Simultaneous activity and attenuation reconstruction in emission tomography

Dicken, Volker January 1998 (has links)
In single photon emission computed tomography (SPECT) one is interested in reconstructing the activity distribution f of some radiopharmaceutical. The data gathered suffer from attenuation due to the tissue density µ. Each imaged slice incorporates noisy sample values of the nonlinear attenuated Radon transform (formular at this place in the original abstract) Traditional theory for SPECT reconstruction treats µ as a known parameter. In practical applications, however, µ is not known, but either crudely estimated, determined in costly additional measurements or plainly neglected. We demonstrate that an approximation of both f and µ from SPECT data alone is feasible, leading to quantitatively more accurate SPECT images. The result is based on nonlinear Tikhonov regularization techniques for parameter estimation problems in differential equations combined with Gauss-Newton-CG minimization.

Regularization of Parameter Problems for Dynamic Beam Models

Rydström, Sara January 2010 (has links)
The field of inverse problems is an area in applied mathematics that is of great importance in several scientific and industrial applications. Since an inverse problem is typically founded on non-linear and ill-posed models it is a very difficult problem to solve. To find a regularized solution it is crucial to have a priori information about the solution. Therefore, general theories are not sufficient considering new applications. In this thesis we consider the inverse problem to determine the beam bending stiffness from measurements of the transverse dynamic displacement. Of special interest is to localize parts with reduced bending stiffness. Driven by requirements in the wood-industry it is not enough considering time-efficient algorithms, the models must also be adapted to manage extremely short calculation times. For the developing of efficient methods inverse problems based on the fourth order Euler-Bernoulli beam equation and the second order string equation are studied. Important results are the transformation of a nonlinear regularization problem to a linear one and a convex procedure for finding parts with reduced bending stiffness.

Stability Analysis of Method of Foundamental Solutions for Laplace's Equations

Huang, Shiu-ling 21 June 2006 (has links)
This thesis consists of two parts. In the first part, to solve the boundary value problems of homogeneous equations, the fundamental solutions (FS) satisfying the homogeneous equations are chosen, and their linear combination is forced to satisfy the exterior and the interior boundary conditions. To avoid the logarithmic singularity, the source points of FS are located outside of the solution domain S. This method is called the method of fundamental solutions (MFS). The MFS was first used in Kupradze in 1963. Since then, there have appeared numerous reports of MFS for computation, but only a few for analysis. The part one of this thesis is to derive the eigenvalues for the Neumann and the Robin boundary conditions in the simple case, and to estimate the bounds of condition number for the mixed boundary conditions in some non-disk domains. The same exponential rates of Cond are obtained. And to report numerical results for two kinds of cases. (I) MFS for Motz's problem by adding singular functions. (II) MFS for Motz's problem by local refinements of collocation nodes. The values of traditional condition number are huge, and those of effective condition number are moderately large. However, the expansion coefficients obtained by MFS are scillatingly large, to cause another kind of instability: subtraction cancellation errors in the final harmonic solutions. Hence, for practical applications, the errors and the ill-conditioning must be balanced each other. To mitigate the ill-conditioning, it is suggested that the number of FS should not be large, and the distance between the source circle and the partial S should not be far, either. In the second part, to reduce the severe instability of MFS, the truncated singular value decomposition(TSVD) and Tikhonov regularization(TR) are employed. The computational formulas of the condition number and the effective condition number are derived, and their analysis is explored in detail. Besides, the error analysis of TSVD and TR is also made. Moreover, the combination of TSVD and TR is proposed and called the truncated Tikhonov regularization in this thesis, to better remove some effects of infinitesimal sigma_{min} and high frequency eigenvectors.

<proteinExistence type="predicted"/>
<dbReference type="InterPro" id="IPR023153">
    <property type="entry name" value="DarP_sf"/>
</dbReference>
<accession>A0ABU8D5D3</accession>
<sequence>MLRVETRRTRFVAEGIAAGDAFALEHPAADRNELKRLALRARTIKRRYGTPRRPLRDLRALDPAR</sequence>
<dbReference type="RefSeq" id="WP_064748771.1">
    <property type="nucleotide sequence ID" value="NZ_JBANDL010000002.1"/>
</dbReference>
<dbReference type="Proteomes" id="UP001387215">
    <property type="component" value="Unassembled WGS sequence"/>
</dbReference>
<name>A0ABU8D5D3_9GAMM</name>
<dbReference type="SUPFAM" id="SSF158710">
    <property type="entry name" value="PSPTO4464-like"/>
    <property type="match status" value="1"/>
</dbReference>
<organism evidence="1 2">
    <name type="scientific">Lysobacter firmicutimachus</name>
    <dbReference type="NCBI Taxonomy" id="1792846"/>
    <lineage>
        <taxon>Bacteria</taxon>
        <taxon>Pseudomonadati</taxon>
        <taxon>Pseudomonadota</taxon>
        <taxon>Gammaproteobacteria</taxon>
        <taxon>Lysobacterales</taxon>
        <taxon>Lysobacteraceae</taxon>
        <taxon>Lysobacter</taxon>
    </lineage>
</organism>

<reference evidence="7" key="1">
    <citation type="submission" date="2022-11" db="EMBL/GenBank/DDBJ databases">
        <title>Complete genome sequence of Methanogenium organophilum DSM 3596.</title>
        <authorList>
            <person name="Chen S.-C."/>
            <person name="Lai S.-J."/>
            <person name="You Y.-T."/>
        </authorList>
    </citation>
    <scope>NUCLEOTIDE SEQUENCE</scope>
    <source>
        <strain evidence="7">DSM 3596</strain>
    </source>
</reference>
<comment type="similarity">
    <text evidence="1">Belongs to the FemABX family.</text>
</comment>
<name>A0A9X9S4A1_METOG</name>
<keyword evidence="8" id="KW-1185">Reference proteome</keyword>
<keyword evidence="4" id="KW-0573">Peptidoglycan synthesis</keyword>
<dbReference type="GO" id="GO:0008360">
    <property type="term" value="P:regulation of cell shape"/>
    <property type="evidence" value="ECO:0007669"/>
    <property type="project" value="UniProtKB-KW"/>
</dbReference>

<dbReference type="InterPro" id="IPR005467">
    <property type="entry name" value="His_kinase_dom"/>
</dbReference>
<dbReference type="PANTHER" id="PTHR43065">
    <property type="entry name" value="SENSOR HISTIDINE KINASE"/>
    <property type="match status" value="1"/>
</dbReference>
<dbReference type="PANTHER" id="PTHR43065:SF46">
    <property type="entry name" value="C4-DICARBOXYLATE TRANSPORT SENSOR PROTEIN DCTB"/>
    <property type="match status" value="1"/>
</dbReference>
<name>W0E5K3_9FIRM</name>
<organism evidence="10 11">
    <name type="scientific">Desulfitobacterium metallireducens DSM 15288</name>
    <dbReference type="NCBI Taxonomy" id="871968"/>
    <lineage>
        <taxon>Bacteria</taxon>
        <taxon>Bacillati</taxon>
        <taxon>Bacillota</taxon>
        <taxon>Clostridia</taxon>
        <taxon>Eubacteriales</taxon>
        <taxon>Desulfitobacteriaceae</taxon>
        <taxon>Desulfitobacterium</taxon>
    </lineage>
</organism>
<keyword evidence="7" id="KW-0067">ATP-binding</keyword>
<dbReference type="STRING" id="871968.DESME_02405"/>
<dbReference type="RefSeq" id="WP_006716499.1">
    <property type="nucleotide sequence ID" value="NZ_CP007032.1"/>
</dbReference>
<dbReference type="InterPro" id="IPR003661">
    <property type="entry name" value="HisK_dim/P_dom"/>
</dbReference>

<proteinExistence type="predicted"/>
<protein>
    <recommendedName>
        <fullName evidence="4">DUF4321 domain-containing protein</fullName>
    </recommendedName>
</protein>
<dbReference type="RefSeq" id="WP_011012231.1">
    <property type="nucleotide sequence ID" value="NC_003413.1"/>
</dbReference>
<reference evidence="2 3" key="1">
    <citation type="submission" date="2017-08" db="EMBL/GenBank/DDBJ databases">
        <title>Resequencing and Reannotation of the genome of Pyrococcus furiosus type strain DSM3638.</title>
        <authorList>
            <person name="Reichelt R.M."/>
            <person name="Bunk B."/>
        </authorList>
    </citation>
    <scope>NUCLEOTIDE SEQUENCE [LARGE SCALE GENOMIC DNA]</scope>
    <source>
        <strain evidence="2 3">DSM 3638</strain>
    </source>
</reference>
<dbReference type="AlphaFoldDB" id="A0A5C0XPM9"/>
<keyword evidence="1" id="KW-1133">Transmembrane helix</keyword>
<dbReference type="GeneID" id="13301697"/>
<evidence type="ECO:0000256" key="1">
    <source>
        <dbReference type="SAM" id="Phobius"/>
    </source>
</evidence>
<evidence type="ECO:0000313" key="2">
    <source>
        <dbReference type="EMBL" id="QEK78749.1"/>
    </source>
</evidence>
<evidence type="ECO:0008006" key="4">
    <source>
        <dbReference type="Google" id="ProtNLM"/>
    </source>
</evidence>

Evaulation Of Spatial And Spatio-temporal Regularization Approaches In Inverse Problem Of Electrocardiography

Onal, Murat 01 August 2008 (has links) (PDF)
Conventional electrocardiography (ECG) is an essential tool for investigating cardiac disorders such as arrhythmias or myocardial infarction. It consists of interpretation of potentials recorded at the body surface that occur due to the electrical activity of the heart. However, electrical signals originated at the heart suffer from attenuation and smoothing within the thorax, therefore ECG signal measured on the body surface lacks some important details. The goal of forward and inverse ECG problems is to recover these lost details by estimating the heart&amp / #8217 / s electrical activity non-invasively from body surface potential measurements. In the forward problem, one calculates the body surface potential distribution (i.e. torso potentials) using an appropriate source model for the equivalent cardiac sources. In the inverse problem of ECG, one estimates cardiac electrical activity based on measured torso potentials and a geometric model of the torso. Due to attenuation and spatial smoothing that occur within the thorax, inverse ECG problem is ill-posed and the forward model matrix is badly conditioned. Thus, small disturbances in the measurements lead to amplified errors in inverse solutions. It is difficult to solve this problem for effective cardiac imaging due to the ill-posed nature and high dimensionality of the problem. Tikhonov regularization, Truncated Singular Value Decomposition (TSVD) and Bayesian MAP estimation are some of the methods proposed in literature to cope with the ill-posedness of the problem. The most common approach in these methods is to ignore temporal relations of epicardial potentials and to solve the inverse problem at every time instant independently (column sequential approach). This is the fastest and the easiest approach / however, it does not include temporal correlations. The goal of this thesis is to include temporal constraints as well as spatial constraints in solving the inverse ECG problem. For this purpose, two methods are used. In the first method, we solved the augmented problem directly. Alternatively, we solve the problem with column sequential approach after applying temporal whitening. The performance of each method is evaluated.